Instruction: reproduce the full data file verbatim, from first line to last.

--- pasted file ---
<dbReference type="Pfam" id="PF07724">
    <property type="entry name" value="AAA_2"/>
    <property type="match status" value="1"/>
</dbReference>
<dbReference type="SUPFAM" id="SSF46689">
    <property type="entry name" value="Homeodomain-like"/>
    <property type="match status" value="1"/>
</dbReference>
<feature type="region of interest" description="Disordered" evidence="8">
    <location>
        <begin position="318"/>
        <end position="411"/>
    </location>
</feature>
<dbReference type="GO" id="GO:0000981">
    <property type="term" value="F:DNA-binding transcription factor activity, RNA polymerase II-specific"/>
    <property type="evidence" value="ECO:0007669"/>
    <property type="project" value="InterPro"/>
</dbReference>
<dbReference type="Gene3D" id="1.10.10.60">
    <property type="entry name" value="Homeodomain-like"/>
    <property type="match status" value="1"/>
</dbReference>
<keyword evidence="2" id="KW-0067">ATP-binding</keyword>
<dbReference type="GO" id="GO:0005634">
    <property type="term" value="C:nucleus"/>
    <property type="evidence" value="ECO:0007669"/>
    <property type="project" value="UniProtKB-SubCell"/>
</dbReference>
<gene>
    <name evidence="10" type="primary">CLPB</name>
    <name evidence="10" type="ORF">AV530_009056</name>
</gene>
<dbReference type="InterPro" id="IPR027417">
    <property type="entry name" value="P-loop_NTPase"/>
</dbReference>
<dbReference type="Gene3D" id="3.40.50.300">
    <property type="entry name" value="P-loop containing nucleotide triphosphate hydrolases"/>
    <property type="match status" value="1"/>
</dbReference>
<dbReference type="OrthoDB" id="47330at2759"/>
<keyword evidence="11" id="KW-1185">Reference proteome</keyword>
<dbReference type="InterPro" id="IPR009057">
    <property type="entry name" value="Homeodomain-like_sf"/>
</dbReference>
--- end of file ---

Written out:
<dbReference type="Pfam" id="PF07724">
    <property type="entry name" value="AAA_2"/>
    <property type="match status" value="1"/>
</dbReference>
<dbReference type="SUPFAM" id="SSF46689">
    <property type="entry name" value="Homeodomain-like"/>
    <property type="match status" value="1"/>
</dbReference>
<feature type="region of interest" description="Disordered" evidence="8">
    <location>
        <begin position="318"/>
        <end position="411"/>
    </location>
</feature>
<dbReference type="GO" id="GO:0000981">
    <property type="term" value="F:DNA-binding transcription factor activity, RNA polymerase II-specific"/>
    <property type="evidence" value="ECO:0007669"/>
    <property type="project" value="InterPro"/>
</dbReference>
<dbReference type="Gene3D" id="1.10.10.60">
    <property type="entry name" value="Homeodomain-like"/>
    <property type="match status" value="1"/>
</dbReference>
<keyword evidence="2" id="KW-0067">ATP-binding</keyword>
<dbReference type="GO" id="GO:0005634">
    <property type="term" value="C:nucleus"/>
    <property type="evidence" value="ECO:0007669"/>
    <property type="project" value="UniProtKB-SubCell"/>
</dbReference>
<gene>
    <name evidence="10" type="primary">CLPB</name>
    <name evidence="10" type="ORF">AV530_009056</name>
</gene>
<dbReference type="InterPro" id="IPR027417">
    <property type="entry name" value="P-loop_NTPase"/>
</dbReference>
<dbReference type="Gene3D" id="3.40.50.300">
    <property type="entry name" value="P-loop containing nucleotide triphosphate hydrolases"/>
    <property type="match status" value="1"/>
</dbReference>
<dbReference type="OrthoDB" id="47330at2759"/>
<keyword evidence="11" id="KW-1185">Reference proteome</keyword>
<dbReference type="InterPro" id="IPR009057">
    <property type="entry name" value="Homeodomain-like_sf"/>
</dbReference>